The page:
Man: Do you think there's discrimination against women in England today?
Woman: Certainly, and not just in education and work either, in many other fields as well. The tax situation for women is very unfair, for example。
Man: Are women better off in other countries then?
Woman: It depends on the country. There's certainly much less discrimination in Scandinavia, and maybe in America, too。
Man: Do you think the position of English women will improve?
Woman: In some ways it will of course. I'm sure more women will go out to work in the next 20 years. But the women have a much greater problem than this to solve。
Man: What's that?
Women: The problem of men's attitudes. We can earn more money in the future, but I'm not sure we can change men' attitudes. You see, most men really think that women are inferior. Maybe we are physically weaker, but I don't think this means we are inferior. Then there's another problem。
Women: The problem of women's attitudes. Lots of women are unhappy with their present situation, but most of them probably don't want to fight for change. It could be that the women's liberation movement has to spend more time changing women's attitudes than it spends in changing men's。
Man: One last question, some supporters of the woman's liberation movement believed that marriages should be abolished. You agree?
Women: No, I don't. It can't happen. What may and should happen is that we teach men to spend more time looking after children and doing housework。
9. Where are women said to be less discriminated against?
10. What will happen in England in 20 years according to the conversation?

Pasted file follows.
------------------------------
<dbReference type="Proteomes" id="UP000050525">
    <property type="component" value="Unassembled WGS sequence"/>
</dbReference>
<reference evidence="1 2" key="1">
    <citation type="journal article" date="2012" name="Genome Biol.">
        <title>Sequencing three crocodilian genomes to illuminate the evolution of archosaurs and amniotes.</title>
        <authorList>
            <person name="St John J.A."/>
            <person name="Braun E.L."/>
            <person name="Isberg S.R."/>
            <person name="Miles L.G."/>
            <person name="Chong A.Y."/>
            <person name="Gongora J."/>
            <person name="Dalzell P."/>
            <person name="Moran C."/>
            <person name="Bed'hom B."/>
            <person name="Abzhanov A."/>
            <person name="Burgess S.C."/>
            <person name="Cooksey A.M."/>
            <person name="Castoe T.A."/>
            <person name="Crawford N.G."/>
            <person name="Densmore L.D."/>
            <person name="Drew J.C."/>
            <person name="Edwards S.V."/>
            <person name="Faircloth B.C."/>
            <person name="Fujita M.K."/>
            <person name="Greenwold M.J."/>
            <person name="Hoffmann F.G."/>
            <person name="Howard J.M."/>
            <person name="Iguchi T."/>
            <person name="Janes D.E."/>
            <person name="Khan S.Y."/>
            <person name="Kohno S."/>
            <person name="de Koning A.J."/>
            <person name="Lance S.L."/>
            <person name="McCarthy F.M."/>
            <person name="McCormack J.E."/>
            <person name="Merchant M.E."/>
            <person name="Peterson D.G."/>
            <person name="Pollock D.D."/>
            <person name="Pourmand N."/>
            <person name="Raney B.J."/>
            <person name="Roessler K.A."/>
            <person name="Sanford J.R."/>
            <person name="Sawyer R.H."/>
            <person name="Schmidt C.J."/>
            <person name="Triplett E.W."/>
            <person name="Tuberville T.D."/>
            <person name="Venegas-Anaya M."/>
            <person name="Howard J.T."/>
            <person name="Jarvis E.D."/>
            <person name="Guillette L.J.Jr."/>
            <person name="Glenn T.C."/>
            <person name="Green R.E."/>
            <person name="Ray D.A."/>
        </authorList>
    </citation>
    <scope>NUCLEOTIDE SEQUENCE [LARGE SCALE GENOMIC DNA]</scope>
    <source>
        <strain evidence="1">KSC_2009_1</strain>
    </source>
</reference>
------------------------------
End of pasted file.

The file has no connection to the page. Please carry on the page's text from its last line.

11. What does the woman think the women's liberation movement should do?
Man: Cheers, Shirley
Women: Cheers, Paul. What a lovely place for a business lunch. I hope I can concentrate in this heat。
Man: I will sure you will when I tell you about my ideas。
Woman: You know, I must say I was pleased to hear from you, but from what you said on the phone, everything is so sudden。
Man: Well, my father-in-law, who is also the managing director of J.R. Motives, has given me two weeks to prepare a report on the possibility of moving into the export market。
Woman: Ah, now, just one thing Paul. Have you really thought the whole idea through?
Man: Of course I have。
Woman: Now the key thing in the whole operation is to get a good import agent, and you say the bank will help?
Man: I'm almost sure of it。
Woman: Preliminary studies are very good, Paul. But if the product can't sell, then there's little use in expanding the factory。
Man: Yes, I realize that, Shirley. But we have a very good product. The chief designer has just completed a new improved model。
Woman: I know your bikes have a very good reputation here, but you have to build up a reputation and mark it in Africa。
Man: Yes, of course. But the immediate problem is that my father-in-law wants a detailed report by next Monday. Two weeks isn't enough time to prepare a report, so I need your help。
Woman: OK, Paul, you've convinced me. I must say I admire your determination。
12. Where does the conversation most probably take place?
13. What do we learn about the men's father-in-law?
14. What does the woman think is important in the whole operation?
15. What does the woman admire in the man?